A 51-year-old man was diagnosed with an EGJ poorly differentiated adenocarcinoma (cT3N+, M0) in July 2009. He was therefore commenced on peri-operative chemotherapy with epirubicin, cisplatin and capecitabine regimen and on 02/11/2009 he was operated (Ivor-Lewis gastrectomy, ypT2N1, R0, gr III adenocarcinoma with signet ring features, Figure 4). He remained disease-free until September 2015 when he experienced neurological symptoms such as dysphasia, headaches and temporary left side paresis. Initially, investigations by CT brain (Figure 5A), chest, abdomen, pelvis scans revealed no evidence of disease. Subsequently, a brain MRI scan revealed findings of LMC (Figure 5B). A CSF cytology investigation confirmed the diagnosis consistent with GC origin (Figure 6), meanwhile a flow cytometric test confirmed the presence of a non hematopoietic cell population. Full blood count and biochemistry tests were within normal values and tumor markers’ evaluation revealed CEA = 6.3 ng/mL, CA 19-9 = 98.1 μg/mL. He was treated with intrathecal MTX (12.5 mg) twice-weekly with relatively good clinical response initially. After three weeks of treatment he was put on “maintenance” application once weekly, but unfortunately his performance status was rapidly deteriorated after a couple of weeks. Therefore, his treatment was changed to MTX, Cytosine Arabinoside (40 mg) and Dexamethasone (4 mg). He received 3 and 5 applications with good clinical response, in October and in December 2009, respectively. Afterwards, the CT chest-abdomen-pelvis re-staging scans revealed no clear evidence of local recurrence or metastatic disease, meanwhile the MRI brain performed revealed slight improvement of meningeal enhancement. In July 2016, his performance status deteriorated with severe episodes of headaches, dizziness, dysphasia, visual and hearing loss and consciousness deduction. He was re-challenged with IT but with modest improvement and died in September 2016.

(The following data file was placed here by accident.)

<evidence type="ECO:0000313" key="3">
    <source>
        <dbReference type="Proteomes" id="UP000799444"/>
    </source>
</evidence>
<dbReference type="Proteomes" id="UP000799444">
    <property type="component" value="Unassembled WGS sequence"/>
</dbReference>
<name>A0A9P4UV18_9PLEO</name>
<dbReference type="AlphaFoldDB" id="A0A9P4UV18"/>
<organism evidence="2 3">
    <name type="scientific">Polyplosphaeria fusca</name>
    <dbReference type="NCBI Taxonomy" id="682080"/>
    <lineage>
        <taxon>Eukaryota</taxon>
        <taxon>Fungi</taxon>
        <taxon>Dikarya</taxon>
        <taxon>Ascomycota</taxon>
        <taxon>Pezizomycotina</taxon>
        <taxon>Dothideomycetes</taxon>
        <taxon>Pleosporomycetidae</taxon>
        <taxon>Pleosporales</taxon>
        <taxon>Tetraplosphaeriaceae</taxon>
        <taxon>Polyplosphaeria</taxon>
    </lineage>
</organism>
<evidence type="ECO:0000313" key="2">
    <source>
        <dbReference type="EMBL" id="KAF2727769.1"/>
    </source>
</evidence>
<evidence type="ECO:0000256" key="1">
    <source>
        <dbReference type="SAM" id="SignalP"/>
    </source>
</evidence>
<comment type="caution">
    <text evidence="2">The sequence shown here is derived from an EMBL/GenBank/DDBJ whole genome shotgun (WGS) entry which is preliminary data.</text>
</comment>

Figure 4
Figure 4 Patient No. 2. Alcian blue highlights difference in mucin production between cancer cells (blue) and normal gastric tissue (no presence), helping us also determine about the extent of the infiltration (Alcian blue 200 ×).
Figure 5
Figure 5 Patient No. 2. A: Computed tomography brain did not reveal brain lesions; B: Magnetic resonance imaging brain showed findings consistent with leptomeningeal carcinomatosis.
Figure 6
Figure 6 Patient No. 2. An irregular cluster of atypical cells. The cells show intermediate size, degeneration changes, indistinct cytoplasmic borders and moderate size of nuclei. Nuclear/cytoplasmic ratio is increased (Papanicolaou 40 ×).
DISCUSSION